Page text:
Bengals pick off Terps' M. Williams

Free safety is selected in second round

Starks claimed by Titans in 3rd

Pro Football

April 25, 2004|By Milton Kent | Milton Kent,SUN STAFF

It's not that Madieu Williams and Chad Scott are twins, but the coincidences between them are quite striking.

Both got their starts at Towson University in the defensive backfield, before transferring to Maryland. And with Williams being selected in the second round of yesterday's NFL draft by the Cincinnati Bengals, joining Scott in the AFC North, the coincidences come full circle.

"That's quite a coincidence," said Williams, the 24th pick in the second round and the 56th overall selection, a pick Cincinnati obtained last week in a deal with New England for running back Corey Dillon. "Hopefully, I'll have the same career that Chad has had over the last couple of years."

Scott, a cornerback, has been with the Pittsburgh Steelers since being a first-round pick (24th overall) in 1997.

Surprisingly, Williams was chosen ahead of fellow Maryland defender, defensive tackle Randy Starks, who was taken by the Tennessee Titans in the third round as the 71st overall pick, the eighth pick of the round.

Still remaining on the draft board, presumably to be taken in today's later rounds, from Maryland are receivers Jafar Williams and Latrez Harrison, running back Bruce Perry, linebacker Leon Joe and quarterback Scott McBrien.

Madieu Williams, a 6-foot-1, 193-pound Seabrook native, transferred to Maryland after two years at Towson, and started all 26 games at free safety in College Park, earning second-team All-Atlantic Coast Conference honors both years.

Williams had seven interceptions and 163 tackles in his two Maryland seasons, and was thought to be a late-round draft possibility after the season.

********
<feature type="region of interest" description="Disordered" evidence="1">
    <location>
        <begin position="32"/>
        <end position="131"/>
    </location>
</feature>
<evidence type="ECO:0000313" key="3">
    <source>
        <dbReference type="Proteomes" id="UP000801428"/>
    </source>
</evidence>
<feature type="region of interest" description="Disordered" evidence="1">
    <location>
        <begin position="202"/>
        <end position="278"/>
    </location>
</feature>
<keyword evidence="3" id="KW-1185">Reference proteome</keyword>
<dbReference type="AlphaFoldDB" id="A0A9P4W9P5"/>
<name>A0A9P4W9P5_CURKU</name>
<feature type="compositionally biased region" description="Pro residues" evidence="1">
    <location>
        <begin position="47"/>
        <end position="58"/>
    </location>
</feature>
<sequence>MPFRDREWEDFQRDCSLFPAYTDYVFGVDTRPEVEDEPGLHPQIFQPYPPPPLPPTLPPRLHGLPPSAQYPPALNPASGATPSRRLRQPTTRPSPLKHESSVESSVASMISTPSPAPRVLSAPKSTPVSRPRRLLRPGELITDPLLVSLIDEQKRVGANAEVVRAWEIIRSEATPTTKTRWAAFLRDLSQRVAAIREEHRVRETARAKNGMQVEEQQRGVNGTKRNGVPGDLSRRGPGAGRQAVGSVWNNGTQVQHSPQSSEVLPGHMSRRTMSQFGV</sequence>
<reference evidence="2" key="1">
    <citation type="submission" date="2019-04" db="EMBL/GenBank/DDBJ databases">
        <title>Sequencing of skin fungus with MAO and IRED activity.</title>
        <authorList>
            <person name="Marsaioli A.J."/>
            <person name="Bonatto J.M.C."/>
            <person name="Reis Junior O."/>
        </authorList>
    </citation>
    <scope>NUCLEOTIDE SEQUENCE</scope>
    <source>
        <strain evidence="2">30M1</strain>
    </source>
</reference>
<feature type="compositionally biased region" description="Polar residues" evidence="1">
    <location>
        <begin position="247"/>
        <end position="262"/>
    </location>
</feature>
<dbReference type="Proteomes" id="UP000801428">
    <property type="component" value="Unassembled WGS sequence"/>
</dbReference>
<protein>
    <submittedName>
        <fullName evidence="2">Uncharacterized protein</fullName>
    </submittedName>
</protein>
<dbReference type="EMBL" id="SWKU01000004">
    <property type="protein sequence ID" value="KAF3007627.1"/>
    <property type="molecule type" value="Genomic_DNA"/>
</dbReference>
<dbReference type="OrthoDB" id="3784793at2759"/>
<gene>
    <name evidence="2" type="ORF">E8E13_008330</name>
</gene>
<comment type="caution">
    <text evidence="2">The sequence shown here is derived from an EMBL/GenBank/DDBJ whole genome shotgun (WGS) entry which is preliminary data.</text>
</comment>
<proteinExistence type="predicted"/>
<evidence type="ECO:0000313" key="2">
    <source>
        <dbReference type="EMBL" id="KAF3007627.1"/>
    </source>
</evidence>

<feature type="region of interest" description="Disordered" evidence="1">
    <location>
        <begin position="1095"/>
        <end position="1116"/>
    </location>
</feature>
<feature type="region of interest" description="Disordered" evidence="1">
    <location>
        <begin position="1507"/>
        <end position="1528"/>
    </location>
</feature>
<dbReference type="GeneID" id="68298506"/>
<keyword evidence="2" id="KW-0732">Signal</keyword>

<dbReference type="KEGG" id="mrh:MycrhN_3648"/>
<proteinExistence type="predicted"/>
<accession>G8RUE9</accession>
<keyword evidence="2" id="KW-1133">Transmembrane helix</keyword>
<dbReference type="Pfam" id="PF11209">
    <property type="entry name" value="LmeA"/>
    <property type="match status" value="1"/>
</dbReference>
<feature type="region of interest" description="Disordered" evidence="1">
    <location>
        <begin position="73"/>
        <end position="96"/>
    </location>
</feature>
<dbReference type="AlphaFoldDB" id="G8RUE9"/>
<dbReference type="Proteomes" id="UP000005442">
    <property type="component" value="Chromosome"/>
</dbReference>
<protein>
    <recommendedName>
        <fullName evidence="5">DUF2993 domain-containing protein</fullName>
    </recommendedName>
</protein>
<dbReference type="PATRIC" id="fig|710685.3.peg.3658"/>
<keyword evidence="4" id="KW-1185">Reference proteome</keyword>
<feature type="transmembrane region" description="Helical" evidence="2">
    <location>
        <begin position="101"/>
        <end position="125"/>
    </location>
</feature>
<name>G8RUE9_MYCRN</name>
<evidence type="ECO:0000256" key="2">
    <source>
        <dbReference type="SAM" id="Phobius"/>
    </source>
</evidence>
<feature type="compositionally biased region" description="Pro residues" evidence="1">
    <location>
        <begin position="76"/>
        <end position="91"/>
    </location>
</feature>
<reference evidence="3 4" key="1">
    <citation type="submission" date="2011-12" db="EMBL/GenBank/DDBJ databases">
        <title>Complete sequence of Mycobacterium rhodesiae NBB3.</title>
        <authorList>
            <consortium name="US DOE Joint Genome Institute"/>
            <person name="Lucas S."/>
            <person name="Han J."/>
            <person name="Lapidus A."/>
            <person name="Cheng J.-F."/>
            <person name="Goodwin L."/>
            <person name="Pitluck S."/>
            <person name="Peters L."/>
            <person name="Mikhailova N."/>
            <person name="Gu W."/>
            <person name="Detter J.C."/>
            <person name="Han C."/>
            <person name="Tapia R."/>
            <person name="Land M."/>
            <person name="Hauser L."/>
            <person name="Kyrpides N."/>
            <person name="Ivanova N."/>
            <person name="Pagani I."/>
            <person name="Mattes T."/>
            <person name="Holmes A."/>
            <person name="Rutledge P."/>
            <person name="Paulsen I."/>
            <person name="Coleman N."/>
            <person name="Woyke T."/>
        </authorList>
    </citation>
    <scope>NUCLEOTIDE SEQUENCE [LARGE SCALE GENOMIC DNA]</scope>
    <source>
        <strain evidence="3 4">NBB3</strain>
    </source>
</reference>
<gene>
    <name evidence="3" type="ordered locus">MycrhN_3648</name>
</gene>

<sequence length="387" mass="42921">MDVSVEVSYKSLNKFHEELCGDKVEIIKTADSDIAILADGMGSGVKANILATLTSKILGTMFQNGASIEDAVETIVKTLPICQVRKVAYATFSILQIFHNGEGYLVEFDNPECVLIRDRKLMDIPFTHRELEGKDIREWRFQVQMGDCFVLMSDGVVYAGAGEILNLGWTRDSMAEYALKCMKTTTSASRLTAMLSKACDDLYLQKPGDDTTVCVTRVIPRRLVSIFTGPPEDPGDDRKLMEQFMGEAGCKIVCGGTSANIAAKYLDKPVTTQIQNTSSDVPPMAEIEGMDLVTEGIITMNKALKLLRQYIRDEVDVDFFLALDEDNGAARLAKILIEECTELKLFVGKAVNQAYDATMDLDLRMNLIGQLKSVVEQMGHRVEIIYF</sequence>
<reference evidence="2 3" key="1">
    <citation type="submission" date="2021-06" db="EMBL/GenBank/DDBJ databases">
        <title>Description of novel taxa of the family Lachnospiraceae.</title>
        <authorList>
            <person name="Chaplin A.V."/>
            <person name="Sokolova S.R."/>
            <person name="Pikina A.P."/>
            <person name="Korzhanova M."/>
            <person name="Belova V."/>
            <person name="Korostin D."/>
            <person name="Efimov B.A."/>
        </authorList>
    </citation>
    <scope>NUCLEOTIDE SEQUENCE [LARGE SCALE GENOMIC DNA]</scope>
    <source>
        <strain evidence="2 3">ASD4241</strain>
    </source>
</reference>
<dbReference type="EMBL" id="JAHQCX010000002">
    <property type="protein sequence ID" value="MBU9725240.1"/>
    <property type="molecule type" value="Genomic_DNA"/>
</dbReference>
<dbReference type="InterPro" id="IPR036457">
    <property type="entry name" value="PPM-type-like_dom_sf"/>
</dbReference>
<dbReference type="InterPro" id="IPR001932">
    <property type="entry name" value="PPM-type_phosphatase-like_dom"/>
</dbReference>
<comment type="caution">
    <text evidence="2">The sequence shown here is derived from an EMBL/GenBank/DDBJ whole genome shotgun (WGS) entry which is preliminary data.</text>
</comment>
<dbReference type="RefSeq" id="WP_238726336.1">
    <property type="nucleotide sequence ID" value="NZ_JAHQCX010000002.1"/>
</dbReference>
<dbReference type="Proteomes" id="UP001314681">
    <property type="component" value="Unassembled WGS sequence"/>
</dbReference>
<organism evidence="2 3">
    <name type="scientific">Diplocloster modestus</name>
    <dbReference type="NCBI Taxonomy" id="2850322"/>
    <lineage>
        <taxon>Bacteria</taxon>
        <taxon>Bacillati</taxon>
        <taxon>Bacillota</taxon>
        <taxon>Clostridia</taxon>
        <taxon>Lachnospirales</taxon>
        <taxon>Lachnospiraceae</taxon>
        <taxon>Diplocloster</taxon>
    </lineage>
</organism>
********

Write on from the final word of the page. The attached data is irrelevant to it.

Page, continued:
However, Williams lowered his 40-yard time from 4.5 to 4.46 and moved his way up the draft board with exceptional workouts at College Park and with a solid performance at the Senior Bowl.

Indeed, while a number of prospective draftees were likely huddled around television sets or partying yesterday, Williams said he was in his scheduled Pilates class working out.

"A lot of guys in Division I football and everyone in the National Football League is talented," said Williams. "The one way you can separate yourself from the pack is through hard work and dedication that you show off the field. That's one of the things that I have used, my hard work and my work ethic on and off the field."

Williams, who may be paired with former Raven Kim Herring in Cincinnati, said he isn't sure whether he will play free safety, the position he played with the Terps, or strong safety.

"Right now, whether it's strong or free is really not a priority of mine," said Williams. "I'm just looking to go in there and play safety, whether it's free or strong. Realistically, I plan on contributing with the Cincinnati Bengals, whether that's starting or as a role player, whatever that role is. I want to contribute."

In what was deemed to be a weak year for defensive linemen, eight defensive tackles were taken before Starks, who left Maryland after three seasons and could not be reached for comment last night.

The 6-4, 314-pound native of Waldorf started his last 27 games at Maryland, earning All-Atlantic Coast Conference and second team Sporting News All-America honors, and was thought to be a possible late first-round pick on some draft boards.

Indeed, the Ravens, picking 51st overall in the second round, bypassed Starks for Dwan Edwards of Oregon State, amid reports that teams were scared off by a supposed lack of intensity in his junior season.

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